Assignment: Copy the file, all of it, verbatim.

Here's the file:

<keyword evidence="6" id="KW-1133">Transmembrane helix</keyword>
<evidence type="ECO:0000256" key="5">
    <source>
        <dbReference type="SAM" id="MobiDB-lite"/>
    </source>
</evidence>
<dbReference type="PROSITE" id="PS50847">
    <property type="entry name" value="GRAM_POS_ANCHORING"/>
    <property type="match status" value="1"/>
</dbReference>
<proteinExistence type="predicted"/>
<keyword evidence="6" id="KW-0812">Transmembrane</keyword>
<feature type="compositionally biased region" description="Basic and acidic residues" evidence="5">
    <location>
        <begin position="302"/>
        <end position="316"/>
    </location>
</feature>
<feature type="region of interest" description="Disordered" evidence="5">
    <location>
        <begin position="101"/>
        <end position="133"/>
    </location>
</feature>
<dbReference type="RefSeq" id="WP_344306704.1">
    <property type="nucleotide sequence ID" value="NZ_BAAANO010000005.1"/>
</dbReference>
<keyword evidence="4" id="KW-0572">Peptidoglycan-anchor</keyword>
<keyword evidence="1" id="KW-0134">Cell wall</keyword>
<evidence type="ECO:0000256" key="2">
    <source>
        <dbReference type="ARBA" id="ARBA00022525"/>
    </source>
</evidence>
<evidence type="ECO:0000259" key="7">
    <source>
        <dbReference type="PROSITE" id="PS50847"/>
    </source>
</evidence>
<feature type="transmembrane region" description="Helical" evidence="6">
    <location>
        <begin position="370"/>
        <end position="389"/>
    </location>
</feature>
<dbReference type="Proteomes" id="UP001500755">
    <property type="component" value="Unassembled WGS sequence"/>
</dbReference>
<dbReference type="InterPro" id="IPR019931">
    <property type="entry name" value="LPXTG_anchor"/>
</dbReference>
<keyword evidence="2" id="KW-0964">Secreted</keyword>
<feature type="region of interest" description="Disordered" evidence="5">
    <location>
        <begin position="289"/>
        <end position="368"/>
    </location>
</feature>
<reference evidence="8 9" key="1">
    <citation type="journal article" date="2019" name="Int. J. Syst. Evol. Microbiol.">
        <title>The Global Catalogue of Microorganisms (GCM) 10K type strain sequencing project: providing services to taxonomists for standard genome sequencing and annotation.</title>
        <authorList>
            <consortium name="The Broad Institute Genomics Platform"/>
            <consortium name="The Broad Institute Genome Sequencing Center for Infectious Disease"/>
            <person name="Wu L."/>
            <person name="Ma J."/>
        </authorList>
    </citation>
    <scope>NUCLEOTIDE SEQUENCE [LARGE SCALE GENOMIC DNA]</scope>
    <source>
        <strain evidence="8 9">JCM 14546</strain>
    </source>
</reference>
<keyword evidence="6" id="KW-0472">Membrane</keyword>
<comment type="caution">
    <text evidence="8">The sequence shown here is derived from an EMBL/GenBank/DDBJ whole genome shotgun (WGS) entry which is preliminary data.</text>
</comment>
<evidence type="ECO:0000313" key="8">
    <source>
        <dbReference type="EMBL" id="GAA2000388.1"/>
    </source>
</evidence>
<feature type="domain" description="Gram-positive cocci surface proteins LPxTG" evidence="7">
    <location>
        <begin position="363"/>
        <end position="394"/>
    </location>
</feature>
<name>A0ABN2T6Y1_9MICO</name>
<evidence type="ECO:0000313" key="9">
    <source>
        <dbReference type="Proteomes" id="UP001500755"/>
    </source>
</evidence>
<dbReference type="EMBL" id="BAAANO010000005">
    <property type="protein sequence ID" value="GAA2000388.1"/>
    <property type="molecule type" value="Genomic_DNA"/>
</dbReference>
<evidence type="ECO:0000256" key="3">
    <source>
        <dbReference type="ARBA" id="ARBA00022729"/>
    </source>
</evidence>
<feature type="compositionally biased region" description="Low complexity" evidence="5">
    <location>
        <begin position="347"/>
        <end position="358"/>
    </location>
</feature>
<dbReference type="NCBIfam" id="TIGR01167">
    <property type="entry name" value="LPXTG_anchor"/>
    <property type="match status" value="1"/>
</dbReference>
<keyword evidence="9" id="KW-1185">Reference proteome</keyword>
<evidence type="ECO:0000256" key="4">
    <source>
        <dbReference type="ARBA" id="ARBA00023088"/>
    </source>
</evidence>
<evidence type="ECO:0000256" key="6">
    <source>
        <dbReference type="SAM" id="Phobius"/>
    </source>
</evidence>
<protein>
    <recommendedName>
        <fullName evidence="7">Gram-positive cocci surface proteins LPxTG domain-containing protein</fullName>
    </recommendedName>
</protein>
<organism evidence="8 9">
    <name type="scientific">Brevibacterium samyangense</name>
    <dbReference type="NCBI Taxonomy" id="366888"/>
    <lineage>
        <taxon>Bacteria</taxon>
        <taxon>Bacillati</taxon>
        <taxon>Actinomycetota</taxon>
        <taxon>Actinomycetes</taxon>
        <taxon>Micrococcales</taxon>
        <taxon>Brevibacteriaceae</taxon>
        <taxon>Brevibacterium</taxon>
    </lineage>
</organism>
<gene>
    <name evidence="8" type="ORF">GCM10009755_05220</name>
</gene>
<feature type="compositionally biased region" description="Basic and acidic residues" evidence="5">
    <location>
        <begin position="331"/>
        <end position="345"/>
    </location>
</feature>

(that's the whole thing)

<keyword evidence="6" id="KW-1133">Transmembrane helix</keyword>
<evidence type="ECO:0000256" key="5">
    <source>
        <dbReference type="SAM" id="MobiDB-lite"/>
    </source>
</evidence>
<dbReference type="PROSITE" id="PS50847">
    <property type="entry name" value="GRAM_POS_ANCHORING"/>
    <property type="match status" value="1"/>
</dbReference>
<proteinExistence type="predicted"/>
<keyword evidence="6" id="KW-0812">Transmembrane</keyword>
<feature type="compositionally biased region" description="Basic and acidic residues" evidence="5">
    <location>
        <begin position="302"/>
        <end position="316"/>
    </location>
</feature>
<feature type="region of interest" description="Disordered" evidence="5">
    <location>
        <begin position="101"/>
        <end position="133"/>
    </location>
</feature>
<dbReference type="RefSeq" id="WP_344306704.1">
    <property type="nucleotide sequence ID" value="NZ_BAAANO010000005.1"/>
</dbReference>
<keyword evidence="4" id="KW-0572">Peptidoglycan-anchor</keyword>
<keyword evidence="1" id="KW-0134">Cell wall</keyword>
<evidence type="ECO:0000256" key="2">
    <source>
        <dbReference type="ARBA" id="ARBA00022525"/>
    </source>
</evidence>
<evidence type="ECO:0000259" key="7">
    <source>
        <dbReference type="PROSITE" id="PS50847"/>
    </source>
</evidence>
<feature type="transmembrane region" description="Helical" evidence="6">
    <location>
        <begin position="370"/>
        <end position="389"/>
    </location>
</feature>
<dbReference type="Proteomes" id="UP001500755">
    <property type="component" value="Unassembled WGS sequence"/>
</dbReference>
<dbReference type="InterPro" id="IPR019931">
    <property type="entry name" value="LPXTG_anchor"/>
</dbReference>
<keyword evidence="2" id="KW-0964">Secreted</keyword>
<feature type="region of interest" description="Disordered" evidence="5">
    <location>
        <begin position="289"/>
        <end position="368"/>
    </location>
</feature>
<reference evidence="8 9" key="1">
    <citation type="journal article" date="2019" name="Int. J. Syst. Evol. Microbiol.">
        <title>The Global Catalogue of Microorganisms (GCM) 10K type strain sequencing project: providing services to taxonomists for standard genome sequencing and annotation.</title>
        <authorList>
            <consortium name="The Broad Institute Genomics Platform"/>
            <consortium name="The Broad Institute Genome Sequencing Center for Infectious Disease"/>
            <person name="Wu L."/>
            <person name="Ma J."/>
        </authorList>
    </citation>
    <scope>NUCLEOTIDE SEQUENCE [LARGE SCALE GENOMIC DNA]</scope>
    <source>
        <strain evidence="8 9">JCM 14546</strain>
    </source>
</reference>
<keyword evidence="6" id="KW-0472">Membrane</keyword>
<comment type="caution">
    <text evidence="8">The sequence shown here is derived from an EMBL/GenBank/DDBJ whole genome shotgun (WGS) entry which is preliminary data.</text>
</comment>
<evidence type="ECO:0000313" key="8">
    <source>
        <dbReference type="EMBL" id="GAA2000388.1"/>
    </source>
</evidence>
<feature type="domain" description="Gram-positive cocci surface proteins LPxTG" evidence="7">
    <location>
        <begin position="363"/>
        <end position="394"/>
    </location>
</feature>
<name>A0ABN2T6Y1_9MICO</name>
<evidence type="ECO:0000313" key="9">
    <source>
        <dbReference type="Proteomes" id="UP001500755"/>
    </source>
</evidence>
<dbReference type="EMBL" id="BAAANO010000005">
    <property type="protein sequence ID" value="GAA2000388.1"/>
    <property type="molecule type" value="Genomic_DNA"/>
</dbReference>
<evidence type="ECO:0000256" key="3">
    <source>
        <dbReference type="ARBA" id="ARBA00022729"/>
    </source>
</evidence>
<feature type="compositionally biased region" description="Low complexity" evidence="5">
    <location>
        <begin position="347"/>
        <end position="358"/>
    </location>
</feature>
<dbReference type="NCBIfam" id="TIGR01167">
    <property type="entry name" value="LPXTG_anchor"/>
    <property type="match status" value="1"/>
</dbReference>
<keyword evidence="9" id="KW-1185">Reference proteome</keyword>
<evidence type="ECO:0000256" key="4">
    <source>
        <dbReference type="ARBA" id="ARBA00023088"/>
    </source>
</evidence>
<evidence type="ECO:0000256" key="6">
    <source>
        <dbReference type="SAM" id="Phobius"/>
    </source>
</evidence>
<protein>
    <recommendedName>
        <fullName evidence="7">Gram-positive cocci surface proteins LPxTG domain-containing protein</fullName>
    </recommendedName>
</protein>
<organism evidence="8 9">
    <name type="scientific">Brevibacterium samyangense</name>
    <dbReference type="NCBI Taxonomy" id="366888"/>
    <lineage>
        <taxon>Bacteria</taxon>
        <taxon>Bacillati</taxon>
        <taxon>Actinomycetota</taxon>
        <taxon>Actinomycetes</taxon>
        <taxon>Micrococcales</taxon>
        <taxon>Brevibacteriaceae</taxon>
        <taxon>Brevibacterium</taxon>
    </lineage>
</organism>
<gene>
    <name evidence="8" type="ORF">GCM10009755_05220</name>
</gene>
<feature type="compositionally biased region" description="Basic and acidic residues" evidence="5">
    <location>
        <begin position="331"/>
        <end position="345"/>
    </location>
</feature>